If you want to sound like Bill Evans, you have treat the “classical” end of the spectrum with equal respect and time as the jazz process. When you do this, You can learn to play from the same basic framework as Bill yet sound completely individual.
“Plopping and Dropping” left hand voicings can only get you so far. Developing architectural left hand chord lines creates a beautiful backdrop for your right hand to improvise over. In today’s podcast we will break down some key techniques to creating your own left hand chord lines!
In the classical piano world, it’s all about how you play the notes. Players like Bill Evans and Keith Jarrett applied classical voicing techniques to jazz piano to create beautiful sounding melodies. You can do the same with these exercises!
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If you’ve been looking for a way to spice up your chord progressions, try this fun harmonization exercise! This podcast will show you how to take the simplest melodies and give them a more interesting underlying chord structure. Your harmonizations won’t be the same after this!
A pedal point is when you keep the same note in the bass while changing the chords on top. Doing this for a series of measures creates a sense of both connection and tension. Using pedal points builds energy so that when the bass note finally changes, the harmonies of the tune seem to burst forth like a waterfall breaking through a dam. This lesson explores how to incorporate pedal points into your own playing.
This jazz piano podcast tutorial series will show you how to mix things up and keep your left hand voicings sounding fresh. In this episode, we discuss chords you can use with structures made from fourths and clusters. After this video, you will have the sounds of McCoy Tyner and Bill Evans in the palm of your (left) hand!
On one of his most iconic trio tunes,”Waltz for Debby,” Bill Evans takes a left turn from the ordinary waltz and goes into 4/4 meter after the first chorus! Check out this week’s lick as Bill opens his solo with a beautiful melodic sequence, demonstrating quintessential characteristics of his own style improvisation. The rest of […]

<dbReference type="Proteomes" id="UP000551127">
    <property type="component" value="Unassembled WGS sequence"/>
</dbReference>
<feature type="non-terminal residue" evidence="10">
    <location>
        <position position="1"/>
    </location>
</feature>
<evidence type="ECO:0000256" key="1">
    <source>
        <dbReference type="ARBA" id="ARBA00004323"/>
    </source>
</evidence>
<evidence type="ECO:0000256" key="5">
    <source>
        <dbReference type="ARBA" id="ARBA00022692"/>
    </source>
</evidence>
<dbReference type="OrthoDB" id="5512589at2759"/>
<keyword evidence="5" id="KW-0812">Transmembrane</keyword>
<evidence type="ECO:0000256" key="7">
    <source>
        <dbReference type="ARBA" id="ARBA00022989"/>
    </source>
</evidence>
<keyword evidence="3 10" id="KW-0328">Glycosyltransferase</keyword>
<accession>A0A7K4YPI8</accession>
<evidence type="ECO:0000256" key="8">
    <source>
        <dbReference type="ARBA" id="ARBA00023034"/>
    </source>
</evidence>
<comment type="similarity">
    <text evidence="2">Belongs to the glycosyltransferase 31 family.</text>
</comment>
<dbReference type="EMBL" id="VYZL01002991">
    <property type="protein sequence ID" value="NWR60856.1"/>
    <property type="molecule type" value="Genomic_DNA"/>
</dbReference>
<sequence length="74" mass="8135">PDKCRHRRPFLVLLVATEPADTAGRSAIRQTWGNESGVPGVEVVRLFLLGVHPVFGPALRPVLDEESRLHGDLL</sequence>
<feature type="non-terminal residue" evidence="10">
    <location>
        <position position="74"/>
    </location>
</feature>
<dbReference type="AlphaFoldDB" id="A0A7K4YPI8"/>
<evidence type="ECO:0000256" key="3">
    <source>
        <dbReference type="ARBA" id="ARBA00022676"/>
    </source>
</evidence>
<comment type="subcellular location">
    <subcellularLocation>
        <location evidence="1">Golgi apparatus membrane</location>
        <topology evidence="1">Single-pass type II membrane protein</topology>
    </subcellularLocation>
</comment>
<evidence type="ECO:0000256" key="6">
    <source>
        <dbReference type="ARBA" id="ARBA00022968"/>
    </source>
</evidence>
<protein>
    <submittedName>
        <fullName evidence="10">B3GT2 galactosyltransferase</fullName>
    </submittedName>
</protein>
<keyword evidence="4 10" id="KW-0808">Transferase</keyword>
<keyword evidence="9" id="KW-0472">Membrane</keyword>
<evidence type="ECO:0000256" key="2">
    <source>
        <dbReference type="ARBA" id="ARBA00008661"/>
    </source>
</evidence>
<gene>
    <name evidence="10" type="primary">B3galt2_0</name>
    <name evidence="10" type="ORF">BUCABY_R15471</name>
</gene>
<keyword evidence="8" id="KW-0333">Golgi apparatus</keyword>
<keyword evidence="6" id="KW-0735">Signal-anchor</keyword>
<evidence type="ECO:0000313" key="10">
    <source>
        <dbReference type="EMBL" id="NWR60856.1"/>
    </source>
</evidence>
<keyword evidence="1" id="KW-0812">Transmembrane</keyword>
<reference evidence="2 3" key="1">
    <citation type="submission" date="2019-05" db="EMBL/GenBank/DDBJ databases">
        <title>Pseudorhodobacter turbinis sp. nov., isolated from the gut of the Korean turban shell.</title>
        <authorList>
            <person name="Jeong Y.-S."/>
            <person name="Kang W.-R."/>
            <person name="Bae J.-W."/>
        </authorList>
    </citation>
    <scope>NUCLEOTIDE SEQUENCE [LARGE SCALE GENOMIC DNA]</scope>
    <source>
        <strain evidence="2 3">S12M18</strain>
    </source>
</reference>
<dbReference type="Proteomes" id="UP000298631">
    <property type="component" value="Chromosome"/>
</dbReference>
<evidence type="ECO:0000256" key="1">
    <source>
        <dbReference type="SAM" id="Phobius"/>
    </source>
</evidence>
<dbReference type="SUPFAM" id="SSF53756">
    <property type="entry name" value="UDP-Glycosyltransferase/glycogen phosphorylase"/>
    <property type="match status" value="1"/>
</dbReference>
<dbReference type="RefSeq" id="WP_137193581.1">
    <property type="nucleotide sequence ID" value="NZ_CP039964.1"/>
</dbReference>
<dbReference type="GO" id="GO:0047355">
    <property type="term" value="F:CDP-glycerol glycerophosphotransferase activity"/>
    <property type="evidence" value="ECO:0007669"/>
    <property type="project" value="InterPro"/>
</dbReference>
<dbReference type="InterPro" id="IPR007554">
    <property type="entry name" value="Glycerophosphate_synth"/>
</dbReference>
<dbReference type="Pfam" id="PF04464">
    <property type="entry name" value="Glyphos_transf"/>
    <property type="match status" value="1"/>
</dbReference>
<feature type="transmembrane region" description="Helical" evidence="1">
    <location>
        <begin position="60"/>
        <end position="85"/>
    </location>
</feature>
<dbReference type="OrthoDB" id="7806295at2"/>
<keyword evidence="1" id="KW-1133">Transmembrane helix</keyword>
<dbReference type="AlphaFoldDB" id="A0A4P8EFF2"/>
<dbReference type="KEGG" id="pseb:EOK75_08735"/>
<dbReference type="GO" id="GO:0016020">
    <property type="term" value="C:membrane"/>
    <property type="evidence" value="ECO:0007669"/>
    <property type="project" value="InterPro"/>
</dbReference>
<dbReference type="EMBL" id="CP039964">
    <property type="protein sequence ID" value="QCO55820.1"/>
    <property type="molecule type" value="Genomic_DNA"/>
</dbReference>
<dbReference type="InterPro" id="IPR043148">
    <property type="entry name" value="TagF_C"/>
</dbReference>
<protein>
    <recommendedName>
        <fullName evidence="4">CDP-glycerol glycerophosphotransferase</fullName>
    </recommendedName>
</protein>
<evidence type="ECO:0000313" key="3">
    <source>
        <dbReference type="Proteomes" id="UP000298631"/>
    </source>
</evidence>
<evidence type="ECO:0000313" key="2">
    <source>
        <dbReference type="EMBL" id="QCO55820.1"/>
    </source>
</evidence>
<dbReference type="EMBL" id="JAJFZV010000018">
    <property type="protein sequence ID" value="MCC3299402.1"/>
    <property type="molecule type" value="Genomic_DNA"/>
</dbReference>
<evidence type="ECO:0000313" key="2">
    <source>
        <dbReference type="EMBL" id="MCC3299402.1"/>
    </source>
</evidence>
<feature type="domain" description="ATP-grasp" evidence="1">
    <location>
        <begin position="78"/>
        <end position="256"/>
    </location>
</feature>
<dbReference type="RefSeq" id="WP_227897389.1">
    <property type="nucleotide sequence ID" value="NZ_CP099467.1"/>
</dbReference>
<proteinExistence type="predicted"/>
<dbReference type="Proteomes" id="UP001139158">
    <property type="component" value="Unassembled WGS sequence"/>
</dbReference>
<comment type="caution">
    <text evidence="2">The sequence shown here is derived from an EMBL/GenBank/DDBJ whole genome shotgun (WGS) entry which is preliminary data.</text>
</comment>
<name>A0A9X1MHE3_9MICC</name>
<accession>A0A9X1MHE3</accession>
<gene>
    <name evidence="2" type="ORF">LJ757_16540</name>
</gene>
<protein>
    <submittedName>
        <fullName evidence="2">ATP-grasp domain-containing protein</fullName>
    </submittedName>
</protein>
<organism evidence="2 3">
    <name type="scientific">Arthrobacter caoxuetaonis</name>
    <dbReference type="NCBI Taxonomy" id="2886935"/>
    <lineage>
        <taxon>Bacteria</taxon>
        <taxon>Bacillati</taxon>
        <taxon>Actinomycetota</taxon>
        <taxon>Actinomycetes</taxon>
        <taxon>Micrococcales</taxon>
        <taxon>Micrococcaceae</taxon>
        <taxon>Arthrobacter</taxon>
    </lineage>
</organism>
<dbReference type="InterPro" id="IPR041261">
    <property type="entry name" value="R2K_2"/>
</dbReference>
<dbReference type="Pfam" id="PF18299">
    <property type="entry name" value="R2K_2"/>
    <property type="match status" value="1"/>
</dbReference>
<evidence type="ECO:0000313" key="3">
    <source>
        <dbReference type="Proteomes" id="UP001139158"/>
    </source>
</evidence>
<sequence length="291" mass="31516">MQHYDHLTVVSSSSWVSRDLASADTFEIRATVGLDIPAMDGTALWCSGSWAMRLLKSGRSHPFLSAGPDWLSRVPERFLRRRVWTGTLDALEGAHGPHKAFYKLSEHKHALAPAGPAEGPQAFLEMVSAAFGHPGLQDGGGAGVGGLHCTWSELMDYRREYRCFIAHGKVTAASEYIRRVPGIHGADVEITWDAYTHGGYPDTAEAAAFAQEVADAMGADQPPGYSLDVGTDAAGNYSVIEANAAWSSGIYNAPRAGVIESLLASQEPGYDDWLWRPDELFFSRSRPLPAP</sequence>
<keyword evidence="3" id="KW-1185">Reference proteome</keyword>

In this lesson we’ll continue learning how to play “block chord” voicings in the style of George Shearing. We will be working on minor voicings in the key of F, specifically with the tune “Lullaby of Birdland.” George Shearing often played this tune with these very voicings, so it is a great model from which to start!
In this lesson we’ll learn how to play “block chord” voicings in a jazz style. This technique was made famous by George Shearing, and used by other pianists such as Oscar Peterson and Bill Evans. You can use it to harmonize melodies and achieve a fuller soloistic sound when playing in a group.
Learn how to shift and move extensions in your voicings with this quick method to create a more modern jazz piano sound! With this method you’ll be create that complicated inner voice movement that you hear Bill Evans achieve, not to mention many other huge jazz piano giants. Jazz Piano School has taught thousands of students to achieve jazz piano freedom using methods and strategies exactly like the one you’ll learn in this video.